It makes sense that Google would carry this commitment to speed over to voice search. For Google Home searches, Backlinko discovered that the average voice search result page loads much faster than the average webpage.

For Google Home search result pages:

  • The average Time to First Byte (TTFB) of a voice search result was .54 seconds (vs. the worldwide average of 2.1 seconds).
  • The time it took for a search result page to load completely (4.6 seconds) was significantly faster than most pages (8.8 seconds).

Average page load times – Google Home results vs. average webpages

Page load time - voice search results vs average webpage

What you can do to improve page speed

The first step is to find out how your website’s current page speed score. Run your URL through Google’s PageSpeed Insights tool. This will give you speed and optimization scores for both the mobile and desktop version of your site.

Sometimes the tool isn’t able to return a page speed score. In this case, you can run a synthetic performance audit to estimate page speed. To access this report, open Chrome Developer tools by clicking the three dots in the upper right-hand corner > More tools > Developer tools (or you can save some time by just selecting Control/Command+Shift+I).

How to open developer tools in Google Chrome

These tools will not only give you an idea of the speed of your site, you’ll also get a list of items specific to your website to improve. Your next steps depend a lot on those results, but Google points to two factors that are the most important to a site’s speed scores.

  • Render blocking round trips: the round trips required to deliver render blocking resources. If most resources from a page are render blocking, PageSpeed Insights considers a page to have large optimization headroom. The developer could investigate Avoid Landing Page Redirects, Eliminate Render-blocking JavaScript and CSS, Leverage Browser Caching, Prioritize visible content and Reduce Server Response Time rules for optimization.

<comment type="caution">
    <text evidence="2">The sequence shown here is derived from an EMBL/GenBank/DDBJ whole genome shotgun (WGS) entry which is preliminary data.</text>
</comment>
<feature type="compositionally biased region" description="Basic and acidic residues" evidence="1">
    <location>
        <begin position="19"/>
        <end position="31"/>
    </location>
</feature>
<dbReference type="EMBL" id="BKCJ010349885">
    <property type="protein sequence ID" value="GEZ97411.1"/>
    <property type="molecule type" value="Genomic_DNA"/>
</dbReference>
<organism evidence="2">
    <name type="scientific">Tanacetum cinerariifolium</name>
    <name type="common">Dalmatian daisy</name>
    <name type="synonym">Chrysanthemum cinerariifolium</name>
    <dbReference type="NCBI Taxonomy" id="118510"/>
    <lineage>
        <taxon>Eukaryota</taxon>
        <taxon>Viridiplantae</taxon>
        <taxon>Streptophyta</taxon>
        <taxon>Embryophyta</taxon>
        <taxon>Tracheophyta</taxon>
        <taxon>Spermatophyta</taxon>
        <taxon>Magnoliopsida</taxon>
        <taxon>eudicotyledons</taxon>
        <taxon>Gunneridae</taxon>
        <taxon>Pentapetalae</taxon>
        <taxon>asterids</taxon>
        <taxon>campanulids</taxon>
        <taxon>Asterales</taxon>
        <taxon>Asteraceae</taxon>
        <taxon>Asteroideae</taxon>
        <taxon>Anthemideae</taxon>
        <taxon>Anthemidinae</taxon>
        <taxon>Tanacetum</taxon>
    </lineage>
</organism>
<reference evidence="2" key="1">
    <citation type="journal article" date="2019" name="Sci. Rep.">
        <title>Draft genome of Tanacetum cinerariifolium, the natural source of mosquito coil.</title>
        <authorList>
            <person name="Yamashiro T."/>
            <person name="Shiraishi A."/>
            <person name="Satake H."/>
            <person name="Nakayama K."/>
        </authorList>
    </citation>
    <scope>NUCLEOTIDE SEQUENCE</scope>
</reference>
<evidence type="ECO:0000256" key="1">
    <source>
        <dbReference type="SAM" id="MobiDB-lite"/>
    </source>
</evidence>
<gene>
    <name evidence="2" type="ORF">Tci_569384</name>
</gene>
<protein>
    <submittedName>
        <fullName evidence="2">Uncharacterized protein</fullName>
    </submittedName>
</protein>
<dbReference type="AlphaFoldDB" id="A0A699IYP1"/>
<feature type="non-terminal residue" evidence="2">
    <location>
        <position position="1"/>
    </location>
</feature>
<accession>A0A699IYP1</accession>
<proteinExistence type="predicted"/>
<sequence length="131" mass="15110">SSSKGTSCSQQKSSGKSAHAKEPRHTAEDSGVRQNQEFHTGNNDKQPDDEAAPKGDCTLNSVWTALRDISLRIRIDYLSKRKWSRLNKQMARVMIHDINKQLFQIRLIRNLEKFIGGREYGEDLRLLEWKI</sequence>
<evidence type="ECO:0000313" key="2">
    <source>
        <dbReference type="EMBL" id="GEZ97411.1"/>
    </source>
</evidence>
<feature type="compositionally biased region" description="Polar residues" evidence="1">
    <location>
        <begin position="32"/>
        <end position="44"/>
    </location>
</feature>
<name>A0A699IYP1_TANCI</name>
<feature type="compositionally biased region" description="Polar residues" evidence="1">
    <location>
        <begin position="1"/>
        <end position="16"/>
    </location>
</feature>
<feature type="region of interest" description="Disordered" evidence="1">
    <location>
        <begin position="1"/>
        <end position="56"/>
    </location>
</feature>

• Response size: the total size of the response, including HTML main resources and all subresources. If most of the response body could be eliminated by compression or minification, PageSpeed Insights considers a page to have large optimization headroom. The developer could investigate Enable Compression, Minify Resources and Optimize Images rules for optimization.

No. 3: Secure your site with HTTPS

Hypertext Transfer Protocol Secure (HTTPS) is an internet protocol that protects data between the user’s computer and a website. Google called for “HTTPS everywhere” on the web and started using it as a ranking signal all the way back in 2014.

According to Google, HTTPS provides three key layers of protection:

  • Encryption – encrypting the exchanged data to keep it secure from eavesdroppers. That means that while the user is browsing a website, nobody can “listen” to their conversations, track their activities across multiple pages or steal their information.
  • Data integrity – data cannot be modified or corrupted during transfer, intentionally or otherwise, without being detected.
  • Authentication – proves that your users communicate with the intended website. It protects against man-in-the-middle attacks and builds user trust, which translates into other business benefits.

In general, it’s just a good idea to use HTTPS to protect your site visitors’ data, the improved search rankings are just an added bonus. As a general ranking factor, HTTPS should help your presence for search results on any device, but it may have a significant impact for searches on Google Home. According to Backlinko, 70 percent of Google Home result pages were secured with HTTPS vs. 50 percent of all Google’s desktop result pages.

What you need to do to migrate to HTTPS

First, determine if your site uses the HTTPS or HTTP protocol. This is a lot easier than finding page speed. Just open your home page and see if the URL at the top starts with “https://” or “http://” – if you do this in Chrome, you will also see a lock icon and the word “Secure” before the URL.

How to determine if your site uses HTTPS